The quarterly figures from the NAA reflect the confluence of two trends in a perfect media storm -- a long-term shift in print ad dollars to the Internet was accompanied by one of the worst economic downturns in American history.
The first sustained declines in key newspaper ad categories began in 2004, well before the economy showed signs of recession. Single-digit drops in classified revenues foreshadowed increasingly steep declines across the board, including retail and national, in 2006-2008.
The first classified category to feel the effects of Internet competition was automotive, where ad revenues have fallen continuously since the second quarter of 2004. Online recruitment also went south before the recession, with continuous declines since the second quarter of 2006.
Then the recession piled on, beginning with the housing market meltdown in 2006, which turned the last successful classified category from a gold mine into a rubble heap. The collapse of the American car and financial industries, accompanied by rising unemployment and cutbacks in consumer spending, have hit every major ad category hard.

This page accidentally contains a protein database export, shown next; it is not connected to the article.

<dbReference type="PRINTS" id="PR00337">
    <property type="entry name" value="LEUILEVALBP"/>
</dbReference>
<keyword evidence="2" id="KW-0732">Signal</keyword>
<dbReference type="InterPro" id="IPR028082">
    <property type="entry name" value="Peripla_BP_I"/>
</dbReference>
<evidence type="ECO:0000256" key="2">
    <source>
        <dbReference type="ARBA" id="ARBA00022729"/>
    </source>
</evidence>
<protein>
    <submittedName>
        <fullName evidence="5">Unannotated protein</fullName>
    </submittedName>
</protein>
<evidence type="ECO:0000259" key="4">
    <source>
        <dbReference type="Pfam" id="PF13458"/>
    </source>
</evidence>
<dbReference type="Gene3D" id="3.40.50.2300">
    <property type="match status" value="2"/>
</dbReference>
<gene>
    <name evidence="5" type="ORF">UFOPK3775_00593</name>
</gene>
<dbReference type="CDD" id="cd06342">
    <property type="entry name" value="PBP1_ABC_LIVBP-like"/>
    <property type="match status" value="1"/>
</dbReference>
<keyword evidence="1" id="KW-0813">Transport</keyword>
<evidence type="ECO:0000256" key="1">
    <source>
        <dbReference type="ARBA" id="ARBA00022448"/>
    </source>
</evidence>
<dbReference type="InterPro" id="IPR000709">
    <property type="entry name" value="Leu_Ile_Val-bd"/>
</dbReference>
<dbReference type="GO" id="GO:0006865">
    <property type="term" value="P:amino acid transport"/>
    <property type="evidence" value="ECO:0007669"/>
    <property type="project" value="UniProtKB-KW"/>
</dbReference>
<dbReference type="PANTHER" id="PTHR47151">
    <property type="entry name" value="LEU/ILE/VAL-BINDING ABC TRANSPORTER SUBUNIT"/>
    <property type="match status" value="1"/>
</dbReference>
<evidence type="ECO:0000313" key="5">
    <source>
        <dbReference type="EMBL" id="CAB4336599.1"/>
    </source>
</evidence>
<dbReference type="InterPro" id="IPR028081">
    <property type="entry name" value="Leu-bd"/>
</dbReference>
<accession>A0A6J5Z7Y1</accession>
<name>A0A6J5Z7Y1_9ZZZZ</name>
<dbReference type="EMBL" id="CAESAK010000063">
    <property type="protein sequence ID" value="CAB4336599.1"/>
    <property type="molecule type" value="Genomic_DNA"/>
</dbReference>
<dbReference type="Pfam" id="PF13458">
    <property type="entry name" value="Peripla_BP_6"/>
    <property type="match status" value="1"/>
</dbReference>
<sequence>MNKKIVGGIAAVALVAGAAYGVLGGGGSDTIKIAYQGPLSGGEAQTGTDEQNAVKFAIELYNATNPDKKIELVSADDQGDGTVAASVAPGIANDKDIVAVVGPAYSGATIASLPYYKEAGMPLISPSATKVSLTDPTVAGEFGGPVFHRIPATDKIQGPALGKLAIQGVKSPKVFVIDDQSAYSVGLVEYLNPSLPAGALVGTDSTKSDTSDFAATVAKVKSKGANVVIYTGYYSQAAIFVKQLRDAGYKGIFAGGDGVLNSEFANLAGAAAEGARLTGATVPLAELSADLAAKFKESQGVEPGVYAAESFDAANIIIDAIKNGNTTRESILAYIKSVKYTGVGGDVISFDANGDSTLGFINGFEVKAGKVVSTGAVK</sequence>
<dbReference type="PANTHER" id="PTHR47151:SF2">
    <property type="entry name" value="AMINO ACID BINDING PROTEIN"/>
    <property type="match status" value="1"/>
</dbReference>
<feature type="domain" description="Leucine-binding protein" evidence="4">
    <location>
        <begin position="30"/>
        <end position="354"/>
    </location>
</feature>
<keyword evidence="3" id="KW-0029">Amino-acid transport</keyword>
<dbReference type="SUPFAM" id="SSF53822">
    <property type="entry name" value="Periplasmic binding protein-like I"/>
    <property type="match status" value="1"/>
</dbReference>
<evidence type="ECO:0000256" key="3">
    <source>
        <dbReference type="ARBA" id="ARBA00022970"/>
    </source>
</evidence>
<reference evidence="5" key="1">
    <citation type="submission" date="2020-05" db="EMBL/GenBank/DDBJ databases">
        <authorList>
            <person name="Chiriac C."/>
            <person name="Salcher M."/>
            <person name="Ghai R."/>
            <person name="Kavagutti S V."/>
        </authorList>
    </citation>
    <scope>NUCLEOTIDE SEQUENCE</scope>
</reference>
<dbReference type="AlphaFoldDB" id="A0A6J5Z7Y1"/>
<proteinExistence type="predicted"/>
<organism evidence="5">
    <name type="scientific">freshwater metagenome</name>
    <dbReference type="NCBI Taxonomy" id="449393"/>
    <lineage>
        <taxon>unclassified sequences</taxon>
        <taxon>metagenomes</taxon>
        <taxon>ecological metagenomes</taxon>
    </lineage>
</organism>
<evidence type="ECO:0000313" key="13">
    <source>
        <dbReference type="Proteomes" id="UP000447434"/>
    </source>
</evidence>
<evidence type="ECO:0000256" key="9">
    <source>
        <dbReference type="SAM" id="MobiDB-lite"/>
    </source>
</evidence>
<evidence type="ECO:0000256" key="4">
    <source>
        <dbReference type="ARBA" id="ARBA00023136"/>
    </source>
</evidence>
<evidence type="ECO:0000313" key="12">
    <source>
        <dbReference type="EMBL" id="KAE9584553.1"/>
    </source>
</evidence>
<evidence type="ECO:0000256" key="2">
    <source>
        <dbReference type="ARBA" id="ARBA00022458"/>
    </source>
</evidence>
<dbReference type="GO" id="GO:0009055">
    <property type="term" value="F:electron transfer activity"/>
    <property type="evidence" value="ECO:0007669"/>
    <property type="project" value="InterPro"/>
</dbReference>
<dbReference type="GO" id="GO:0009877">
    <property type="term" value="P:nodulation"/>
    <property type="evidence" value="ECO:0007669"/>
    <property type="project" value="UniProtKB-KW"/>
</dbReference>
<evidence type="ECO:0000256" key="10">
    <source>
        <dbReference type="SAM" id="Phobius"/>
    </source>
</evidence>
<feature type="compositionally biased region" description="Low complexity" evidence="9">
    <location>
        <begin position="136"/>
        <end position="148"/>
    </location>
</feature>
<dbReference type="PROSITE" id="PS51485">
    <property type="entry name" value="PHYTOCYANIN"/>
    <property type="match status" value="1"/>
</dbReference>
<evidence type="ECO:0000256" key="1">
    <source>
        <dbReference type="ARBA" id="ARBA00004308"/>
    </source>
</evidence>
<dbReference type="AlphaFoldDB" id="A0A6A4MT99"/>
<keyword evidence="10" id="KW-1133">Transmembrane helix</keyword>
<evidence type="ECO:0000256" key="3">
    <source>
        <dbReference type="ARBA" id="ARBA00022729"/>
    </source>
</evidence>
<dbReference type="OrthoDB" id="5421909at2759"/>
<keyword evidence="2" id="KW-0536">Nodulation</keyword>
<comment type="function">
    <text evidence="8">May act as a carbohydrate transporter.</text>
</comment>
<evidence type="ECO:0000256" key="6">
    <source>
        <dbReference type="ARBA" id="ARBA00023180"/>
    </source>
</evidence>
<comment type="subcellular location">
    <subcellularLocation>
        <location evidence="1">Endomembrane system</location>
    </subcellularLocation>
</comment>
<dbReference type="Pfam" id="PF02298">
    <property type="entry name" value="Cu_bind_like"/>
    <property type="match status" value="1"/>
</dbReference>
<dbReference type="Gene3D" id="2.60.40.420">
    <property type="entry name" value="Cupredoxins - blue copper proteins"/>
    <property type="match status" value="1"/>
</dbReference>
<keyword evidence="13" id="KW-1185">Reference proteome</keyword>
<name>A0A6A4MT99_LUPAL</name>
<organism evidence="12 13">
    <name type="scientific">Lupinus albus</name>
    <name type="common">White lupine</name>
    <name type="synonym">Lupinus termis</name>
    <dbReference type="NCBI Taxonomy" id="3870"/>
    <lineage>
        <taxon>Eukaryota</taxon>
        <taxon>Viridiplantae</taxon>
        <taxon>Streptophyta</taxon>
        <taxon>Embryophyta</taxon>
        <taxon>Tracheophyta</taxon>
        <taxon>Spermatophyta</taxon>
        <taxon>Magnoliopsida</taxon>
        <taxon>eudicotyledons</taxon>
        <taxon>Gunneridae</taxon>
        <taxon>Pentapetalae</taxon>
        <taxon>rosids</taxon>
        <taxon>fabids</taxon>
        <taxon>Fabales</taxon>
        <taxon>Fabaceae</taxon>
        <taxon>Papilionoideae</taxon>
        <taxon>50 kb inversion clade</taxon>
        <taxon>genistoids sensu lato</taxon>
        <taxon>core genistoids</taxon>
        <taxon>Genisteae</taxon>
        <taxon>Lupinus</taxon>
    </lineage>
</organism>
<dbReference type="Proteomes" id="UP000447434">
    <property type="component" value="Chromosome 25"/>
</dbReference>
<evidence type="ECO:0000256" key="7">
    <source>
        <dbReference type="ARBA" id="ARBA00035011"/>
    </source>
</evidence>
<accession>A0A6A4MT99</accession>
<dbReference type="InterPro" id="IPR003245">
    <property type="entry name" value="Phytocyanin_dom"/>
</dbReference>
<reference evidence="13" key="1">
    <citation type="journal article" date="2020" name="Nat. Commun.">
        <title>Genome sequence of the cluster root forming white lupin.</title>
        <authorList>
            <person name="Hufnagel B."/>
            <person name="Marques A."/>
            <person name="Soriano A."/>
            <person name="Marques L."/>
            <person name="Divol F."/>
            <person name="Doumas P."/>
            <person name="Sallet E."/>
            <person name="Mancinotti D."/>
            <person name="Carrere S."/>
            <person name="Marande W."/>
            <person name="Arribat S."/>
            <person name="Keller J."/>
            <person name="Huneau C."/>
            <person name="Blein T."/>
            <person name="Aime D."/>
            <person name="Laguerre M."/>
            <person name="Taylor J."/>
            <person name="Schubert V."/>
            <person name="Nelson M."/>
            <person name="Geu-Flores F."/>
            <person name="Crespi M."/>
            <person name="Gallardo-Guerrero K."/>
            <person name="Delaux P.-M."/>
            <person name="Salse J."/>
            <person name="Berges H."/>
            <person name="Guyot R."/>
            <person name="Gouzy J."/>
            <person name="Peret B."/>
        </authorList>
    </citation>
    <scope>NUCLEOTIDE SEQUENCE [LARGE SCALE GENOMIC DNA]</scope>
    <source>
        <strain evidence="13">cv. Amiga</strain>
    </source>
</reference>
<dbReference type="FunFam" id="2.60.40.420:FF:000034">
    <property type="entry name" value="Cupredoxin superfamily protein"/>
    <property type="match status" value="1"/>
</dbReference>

In classifieds, in the fourth quarter of 2008 automotive dropped 39.2%; real estate fell 41.3%; and job recruitment plunged an alarming 51.8%. National advertising slumped 15.8% and retail sank 12.5%.
While online advertising showed the smallest drop -- falling a mere 8.1% -- this figure is in some ways the most ominous, as newspaper publishers had for years pinned their hopes for revenue growth on the Internet. Earlier this decade, newspapers' online revenues did indeed post double-digit percentage increases, but ultimately their online strategies proved brittle and shortsighted.
The majority of this growth came from online "up-sells" offered to customers buying print classified listings. With the overall volume of print classifieds shrinking more rapidly, there were not enough up-sell opportunities to sustain online revenue growth.